Mediation is a third party service, not connected to solicitors or the courts. The aim is to assist people to come to their own agreements in relation to matters in dispute. A trained mediator will initially invite both parties for an intake session to discuss the main issues, explain the mediation process and the costs involved. If the mediator believes that mediation is appropriate in your circumstances and both you and the other party are willing to attempt it, you will be invited to attend a session together with a mediator present. At that session, the mediator will help you to reach agreement in relation to the elements in dispute. In relation to mediating on financial matters, both parties will be asked to bring financial disclosure to the mediation session(s). This process may take only one session or it may take several depending upon the issues in dispute. If you are able to come to an agreement with the other party, the terms can be recorded in a formal document prepared by the mediator and we can often then use this to prepare a consent order incorporating these terms so that the agreement can be made legally binding and enforceable by the Court.

Mediation is not successful in every case but where it is successful, our clients generally find that it saves considerable time and cost. If you attempt mediation and it is unsuccessful, there is always the option to pursue the matter in the court if necessary. In any event, the court will look for evidence that the parties have previously attempted mediation when any new application in relation children or finances is made.

Lawyer supported mediation

We generally find that this process works best when the parties have independent legal advisors to assist and advise them during the mediation process. Whilst we cannot attend the mediation appointments with you, we can explain the process to you and give you legal advice about any proposed agreements or settlements so that you can be sure that what you are agreeing to is fair and equitable (this is important since the mediator cannot give legal advice).

Negotiations between the parties (or their legal representatives)

If mediation is unsuccessful, inappropriate or you simply do not feel comfortable with that process we can try to come to negotiate an agreement with the other party in correspondence instead.

However, even if it is possible to reach an agreement in correspondence with the other party (or their legal representative), it will not be legally binding and we will therefore need to discuss with you the various options for incorporating the terms into an order which, if approved, will make the agreement legally binding and enforceable.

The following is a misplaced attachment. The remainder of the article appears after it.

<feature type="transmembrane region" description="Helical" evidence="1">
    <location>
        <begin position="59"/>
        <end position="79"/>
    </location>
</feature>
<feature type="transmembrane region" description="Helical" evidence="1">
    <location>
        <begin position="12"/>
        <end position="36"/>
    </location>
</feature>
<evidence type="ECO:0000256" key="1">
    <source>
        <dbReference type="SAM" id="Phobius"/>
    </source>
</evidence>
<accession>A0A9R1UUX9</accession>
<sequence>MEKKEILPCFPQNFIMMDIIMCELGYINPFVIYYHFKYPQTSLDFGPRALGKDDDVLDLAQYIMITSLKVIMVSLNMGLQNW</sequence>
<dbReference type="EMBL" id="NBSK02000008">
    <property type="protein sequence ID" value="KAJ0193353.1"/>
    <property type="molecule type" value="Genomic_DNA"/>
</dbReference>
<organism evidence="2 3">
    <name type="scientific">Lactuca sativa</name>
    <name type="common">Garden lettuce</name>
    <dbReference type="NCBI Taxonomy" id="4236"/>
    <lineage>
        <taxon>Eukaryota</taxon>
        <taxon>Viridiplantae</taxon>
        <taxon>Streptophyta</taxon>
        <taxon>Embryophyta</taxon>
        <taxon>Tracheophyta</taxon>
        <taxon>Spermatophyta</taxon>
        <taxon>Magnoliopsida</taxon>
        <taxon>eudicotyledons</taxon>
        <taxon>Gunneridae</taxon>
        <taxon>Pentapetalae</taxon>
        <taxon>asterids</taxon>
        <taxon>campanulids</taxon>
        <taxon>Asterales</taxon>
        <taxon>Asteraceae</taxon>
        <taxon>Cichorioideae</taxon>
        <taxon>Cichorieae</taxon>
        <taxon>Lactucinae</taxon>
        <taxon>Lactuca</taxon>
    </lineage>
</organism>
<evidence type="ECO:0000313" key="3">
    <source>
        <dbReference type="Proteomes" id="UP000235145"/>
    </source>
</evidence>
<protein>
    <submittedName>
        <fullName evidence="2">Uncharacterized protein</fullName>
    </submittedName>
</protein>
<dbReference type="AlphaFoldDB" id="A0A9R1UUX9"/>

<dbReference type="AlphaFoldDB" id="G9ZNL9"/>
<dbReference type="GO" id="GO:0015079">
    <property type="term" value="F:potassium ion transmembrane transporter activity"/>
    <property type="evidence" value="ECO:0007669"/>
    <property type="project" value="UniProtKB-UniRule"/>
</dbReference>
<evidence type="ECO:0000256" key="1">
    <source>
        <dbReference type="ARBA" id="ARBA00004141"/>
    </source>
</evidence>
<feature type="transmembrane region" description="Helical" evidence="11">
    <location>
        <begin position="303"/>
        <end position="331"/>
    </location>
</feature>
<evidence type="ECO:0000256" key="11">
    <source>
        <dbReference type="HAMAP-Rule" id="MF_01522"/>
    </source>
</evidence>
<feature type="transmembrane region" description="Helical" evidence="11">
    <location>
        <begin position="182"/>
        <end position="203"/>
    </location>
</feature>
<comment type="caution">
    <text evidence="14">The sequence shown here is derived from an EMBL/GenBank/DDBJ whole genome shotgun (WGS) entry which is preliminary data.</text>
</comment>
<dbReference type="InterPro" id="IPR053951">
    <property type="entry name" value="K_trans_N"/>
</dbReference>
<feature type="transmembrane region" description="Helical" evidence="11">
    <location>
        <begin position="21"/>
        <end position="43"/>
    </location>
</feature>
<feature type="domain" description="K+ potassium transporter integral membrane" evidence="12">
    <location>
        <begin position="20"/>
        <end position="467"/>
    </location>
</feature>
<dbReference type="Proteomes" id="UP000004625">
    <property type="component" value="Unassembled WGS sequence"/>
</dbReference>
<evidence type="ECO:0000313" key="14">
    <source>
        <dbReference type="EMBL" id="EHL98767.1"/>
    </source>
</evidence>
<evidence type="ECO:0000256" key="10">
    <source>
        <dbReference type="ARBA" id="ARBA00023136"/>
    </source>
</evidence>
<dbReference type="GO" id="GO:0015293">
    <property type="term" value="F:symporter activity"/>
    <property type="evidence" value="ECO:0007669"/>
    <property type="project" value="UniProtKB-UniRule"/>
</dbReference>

Next steps

For more information, an informal chat or to book an appointment – call our friendly family law specialist on 020 7790 2000 or email amie@adamslaw.co.uk

Dilapidations at end of lease

Dilapidations are the costs to the tenant of putting a property back into repair, including reinstating tenant’s alterations, at the end of a lease. There appears to be an increase in disagreements between landlords and tenants about dilapidations. This is believed to be linked to leases generally becoming shorter in term, in which case any degradation to the property during the currency of the lease is harder to justify.

In almost all cases a commercial tenant will have an obligation in its lease to return the leased property to the landlord in the condition and standard of repair dictated by the lease during its term and on expiry. If you are tenant looking to vacate the property at the end of a lease’s term, here are five key points:

  1. Check the lease and the lease plan so you understand what actually comprises the leased property. Cross-check the way the property is described in words in the lease. Where you are leasing the entire building there may not be so much of an issue. However, in a multi level or multi-let environment, it pays to be clear.

  2. Take a look at your lease to see whether your liability is linked to a “schedule of condition” or inventory of some kind agreed at the commencement of the term. This is potentially a list or may also be or include images. It should provide the information you need on the minimum standard of repair to which the property should be returned.

  3. Generally speaking, the obligation to repair means remedying any defects in the property by renewing or replacing parts of it.  It does not require the tenant to make improvements or renew or replacing the whole of the property. It should be noted that the contractual requirement to “to keep in repair” imposes an obligation on the tenant to “put” the property into repair. In reality this may mean putting the property in a better state it was in compared to when the tenancy commenced.

  4. At the end of the term it is possible that a landlord may make a claim for damages for dilapidations after the property is returned to it. If the landlord brings a claim of this nature, the damages may be for the cost of any required rectification works and potentially also for loss of rent while the works are being performed. It is a good idea to keep records of the state the property is left in by taking photographs to provide evidence to deal with any such claim. These may show that works are not required.

  5. Attempt to resolve any potential issues in a reasonable and appropriate period of time before the end of the lease. Contact your landlord so that you can have a reasonable dialogue about it, based on an objective assessment of the property. Where you have doubts, it may pay to consult a solicitor or a property surveyor.

 

Mr. San Chima
san@adamslaw.co.uk